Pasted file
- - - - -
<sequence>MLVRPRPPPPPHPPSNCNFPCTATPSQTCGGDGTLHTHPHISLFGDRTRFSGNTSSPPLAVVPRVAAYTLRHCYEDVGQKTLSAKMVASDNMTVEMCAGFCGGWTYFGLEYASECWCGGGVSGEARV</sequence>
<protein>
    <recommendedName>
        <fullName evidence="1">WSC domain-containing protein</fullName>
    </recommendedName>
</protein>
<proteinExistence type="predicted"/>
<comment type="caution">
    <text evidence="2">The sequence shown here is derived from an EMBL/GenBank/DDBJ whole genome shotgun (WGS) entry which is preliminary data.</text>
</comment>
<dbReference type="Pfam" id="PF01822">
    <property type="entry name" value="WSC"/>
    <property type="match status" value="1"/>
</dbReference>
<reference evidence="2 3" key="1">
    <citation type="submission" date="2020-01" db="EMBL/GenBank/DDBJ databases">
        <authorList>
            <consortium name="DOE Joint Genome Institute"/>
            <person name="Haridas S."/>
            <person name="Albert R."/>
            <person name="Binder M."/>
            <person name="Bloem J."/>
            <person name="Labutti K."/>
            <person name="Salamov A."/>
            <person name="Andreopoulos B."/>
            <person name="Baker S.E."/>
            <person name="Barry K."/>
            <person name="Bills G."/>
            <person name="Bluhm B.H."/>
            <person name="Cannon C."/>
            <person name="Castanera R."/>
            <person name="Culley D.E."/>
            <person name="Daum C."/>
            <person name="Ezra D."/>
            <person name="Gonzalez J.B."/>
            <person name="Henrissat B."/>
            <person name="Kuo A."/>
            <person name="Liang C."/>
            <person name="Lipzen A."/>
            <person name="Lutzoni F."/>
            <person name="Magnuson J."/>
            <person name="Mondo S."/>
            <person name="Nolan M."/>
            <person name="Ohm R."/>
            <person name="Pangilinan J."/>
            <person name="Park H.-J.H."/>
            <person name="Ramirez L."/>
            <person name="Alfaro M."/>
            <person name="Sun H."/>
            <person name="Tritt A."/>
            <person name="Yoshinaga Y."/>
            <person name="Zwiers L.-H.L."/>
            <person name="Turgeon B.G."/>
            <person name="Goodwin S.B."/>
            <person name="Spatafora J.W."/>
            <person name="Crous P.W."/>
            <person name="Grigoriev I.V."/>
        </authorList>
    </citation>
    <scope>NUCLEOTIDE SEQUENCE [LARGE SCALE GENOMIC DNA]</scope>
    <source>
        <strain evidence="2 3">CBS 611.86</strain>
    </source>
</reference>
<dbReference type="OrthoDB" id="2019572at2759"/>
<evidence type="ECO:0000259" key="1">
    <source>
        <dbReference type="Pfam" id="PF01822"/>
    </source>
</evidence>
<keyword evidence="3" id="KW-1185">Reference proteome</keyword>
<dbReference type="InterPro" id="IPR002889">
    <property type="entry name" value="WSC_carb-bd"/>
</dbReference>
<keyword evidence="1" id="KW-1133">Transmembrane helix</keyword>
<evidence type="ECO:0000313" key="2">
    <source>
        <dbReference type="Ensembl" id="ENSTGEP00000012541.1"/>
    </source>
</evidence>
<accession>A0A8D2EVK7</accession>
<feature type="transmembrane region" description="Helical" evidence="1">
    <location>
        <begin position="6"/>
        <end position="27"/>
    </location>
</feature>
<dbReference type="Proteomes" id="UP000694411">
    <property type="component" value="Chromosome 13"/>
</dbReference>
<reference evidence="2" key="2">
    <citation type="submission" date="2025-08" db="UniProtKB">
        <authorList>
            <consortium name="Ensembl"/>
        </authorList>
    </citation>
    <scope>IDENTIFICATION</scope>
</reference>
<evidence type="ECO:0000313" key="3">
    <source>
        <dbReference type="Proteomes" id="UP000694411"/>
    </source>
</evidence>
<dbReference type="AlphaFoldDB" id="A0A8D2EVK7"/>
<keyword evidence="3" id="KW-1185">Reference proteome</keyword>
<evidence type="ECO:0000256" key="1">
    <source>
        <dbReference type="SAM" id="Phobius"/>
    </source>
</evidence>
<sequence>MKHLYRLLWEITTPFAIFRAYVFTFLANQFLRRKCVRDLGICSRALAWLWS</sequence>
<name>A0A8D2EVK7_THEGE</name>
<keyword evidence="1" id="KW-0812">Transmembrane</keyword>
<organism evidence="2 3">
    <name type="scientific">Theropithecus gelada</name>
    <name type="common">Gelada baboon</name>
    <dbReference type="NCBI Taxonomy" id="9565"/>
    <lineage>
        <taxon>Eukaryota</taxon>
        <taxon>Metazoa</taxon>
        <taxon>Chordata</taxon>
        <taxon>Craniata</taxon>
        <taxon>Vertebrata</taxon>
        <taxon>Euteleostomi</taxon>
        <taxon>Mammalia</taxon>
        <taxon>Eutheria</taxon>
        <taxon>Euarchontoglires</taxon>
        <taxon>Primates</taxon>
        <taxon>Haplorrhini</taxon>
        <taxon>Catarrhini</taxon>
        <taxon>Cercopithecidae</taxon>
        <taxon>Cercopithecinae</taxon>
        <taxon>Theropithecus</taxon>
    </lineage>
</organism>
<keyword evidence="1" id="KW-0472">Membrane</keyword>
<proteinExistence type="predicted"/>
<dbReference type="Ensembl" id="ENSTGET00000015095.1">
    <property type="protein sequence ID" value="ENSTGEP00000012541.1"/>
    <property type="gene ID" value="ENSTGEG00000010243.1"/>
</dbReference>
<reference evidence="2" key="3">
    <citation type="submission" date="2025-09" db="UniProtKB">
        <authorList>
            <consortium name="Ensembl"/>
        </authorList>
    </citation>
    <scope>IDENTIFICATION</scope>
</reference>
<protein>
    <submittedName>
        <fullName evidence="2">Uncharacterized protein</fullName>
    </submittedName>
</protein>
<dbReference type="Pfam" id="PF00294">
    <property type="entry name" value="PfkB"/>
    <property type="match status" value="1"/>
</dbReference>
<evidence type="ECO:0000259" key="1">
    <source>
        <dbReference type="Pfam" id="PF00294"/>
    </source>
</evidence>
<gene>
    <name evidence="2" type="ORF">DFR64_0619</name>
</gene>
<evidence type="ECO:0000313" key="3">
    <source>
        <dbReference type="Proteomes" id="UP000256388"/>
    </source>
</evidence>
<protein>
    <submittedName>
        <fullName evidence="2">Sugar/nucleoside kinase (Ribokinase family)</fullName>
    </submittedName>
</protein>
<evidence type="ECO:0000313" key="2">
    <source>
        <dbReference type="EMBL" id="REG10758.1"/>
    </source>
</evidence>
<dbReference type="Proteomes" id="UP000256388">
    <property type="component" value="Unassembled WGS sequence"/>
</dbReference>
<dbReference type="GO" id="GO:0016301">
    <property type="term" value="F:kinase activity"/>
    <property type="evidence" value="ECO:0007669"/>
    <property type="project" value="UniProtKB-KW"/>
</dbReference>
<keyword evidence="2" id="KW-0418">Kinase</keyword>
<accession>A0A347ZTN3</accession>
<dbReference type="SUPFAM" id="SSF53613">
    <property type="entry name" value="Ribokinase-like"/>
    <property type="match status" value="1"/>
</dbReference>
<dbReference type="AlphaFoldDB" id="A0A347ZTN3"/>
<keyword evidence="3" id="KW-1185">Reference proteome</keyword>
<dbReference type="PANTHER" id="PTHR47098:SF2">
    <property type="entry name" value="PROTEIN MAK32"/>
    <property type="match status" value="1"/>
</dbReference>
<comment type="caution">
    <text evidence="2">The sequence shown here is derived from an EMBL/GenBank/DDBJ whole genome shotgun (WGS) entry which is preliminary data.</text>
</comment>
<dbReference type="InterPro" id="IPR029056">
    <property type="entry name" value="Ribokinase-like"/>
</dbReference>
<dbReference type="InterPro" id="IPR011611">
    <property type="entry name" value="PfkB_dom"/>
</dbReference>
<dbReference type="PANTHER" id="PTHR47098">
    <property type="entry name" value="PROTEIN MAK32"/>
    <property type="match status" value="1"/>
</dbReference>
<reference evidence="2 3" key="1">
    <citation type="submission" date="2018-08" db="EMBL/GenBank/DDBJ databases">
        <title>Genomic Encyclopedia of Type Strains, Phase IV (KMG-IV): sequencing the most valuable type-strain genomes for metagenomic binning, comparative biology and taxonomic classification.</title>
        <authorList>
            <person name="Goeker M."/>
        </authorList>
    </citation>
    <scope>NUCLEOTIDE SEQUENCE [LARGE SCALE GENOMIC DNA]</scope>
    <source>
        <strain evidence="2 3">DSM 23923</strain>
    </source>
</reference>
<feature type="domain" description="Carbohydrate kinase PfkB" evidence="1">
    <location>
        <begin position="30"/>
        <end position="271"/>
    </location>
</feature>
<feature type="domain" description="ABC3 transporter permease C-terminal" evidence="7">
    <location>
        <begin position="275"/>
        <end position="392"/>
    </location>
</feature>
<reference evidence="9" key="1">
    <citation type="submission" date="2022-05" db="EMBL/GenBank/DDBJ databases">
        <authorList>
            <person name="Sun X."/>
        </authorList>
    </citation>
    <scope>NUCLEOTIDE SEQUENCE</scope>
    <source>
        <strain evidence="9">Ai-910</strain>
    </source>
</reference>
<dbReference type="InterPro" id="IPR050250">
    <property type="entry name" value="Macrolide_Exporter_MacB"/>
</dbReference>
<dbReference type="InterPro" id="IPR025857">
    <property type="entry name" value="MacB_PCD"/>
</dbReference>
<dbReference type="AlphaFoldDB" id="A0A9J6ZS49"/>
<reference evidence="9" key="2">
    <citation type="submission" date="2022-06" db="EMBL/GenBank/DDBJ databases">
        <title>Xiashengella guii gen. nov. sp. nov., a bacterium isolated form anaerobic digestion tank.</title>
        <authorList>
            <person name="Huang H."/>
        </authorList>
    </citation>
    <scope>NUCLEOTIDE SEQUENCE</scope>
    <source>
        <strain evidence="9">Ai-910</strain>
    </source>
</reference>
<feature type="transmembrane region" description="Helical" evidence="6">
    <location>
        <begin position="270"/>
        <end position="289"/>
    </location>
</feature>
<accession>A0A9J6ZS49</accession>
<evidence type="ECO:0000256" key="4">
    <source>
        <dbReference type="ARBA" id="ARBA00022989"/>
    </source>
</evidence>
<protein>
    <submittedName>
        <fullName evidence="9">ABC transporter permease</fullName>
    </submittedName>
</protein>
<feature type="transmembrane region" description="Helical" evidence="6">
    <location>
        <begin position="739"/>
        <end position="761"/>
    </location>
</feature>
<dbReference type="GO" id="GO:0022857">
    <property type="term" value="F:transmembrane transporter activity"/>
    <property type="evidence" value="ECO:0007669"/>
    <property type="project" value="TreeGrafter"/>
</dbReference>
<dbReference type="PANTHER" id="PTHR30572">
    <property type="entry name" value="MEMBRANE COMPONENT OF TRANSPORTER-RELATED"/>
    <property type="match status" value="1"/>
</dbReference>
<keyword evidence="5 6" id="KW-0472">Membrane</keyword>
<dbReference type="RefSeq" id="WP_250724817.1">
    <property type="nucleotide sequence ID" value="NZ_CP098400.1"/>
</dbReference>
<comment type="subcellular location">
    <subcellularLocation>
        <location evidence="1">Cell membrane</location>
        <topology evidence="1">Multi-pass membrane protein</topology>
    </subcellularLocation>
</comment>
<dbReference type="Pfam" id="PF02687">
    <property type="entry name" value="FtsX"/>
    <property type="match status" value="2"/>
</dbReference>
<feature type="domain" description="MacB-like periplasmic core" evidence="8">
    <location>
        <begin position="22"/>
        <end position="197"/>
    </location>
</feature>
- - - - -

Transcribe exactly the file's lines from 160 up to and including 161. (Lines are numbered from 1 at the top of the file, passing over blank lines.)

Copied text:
    <source>
        <dbReference type="Pfam" id="PF00294"/>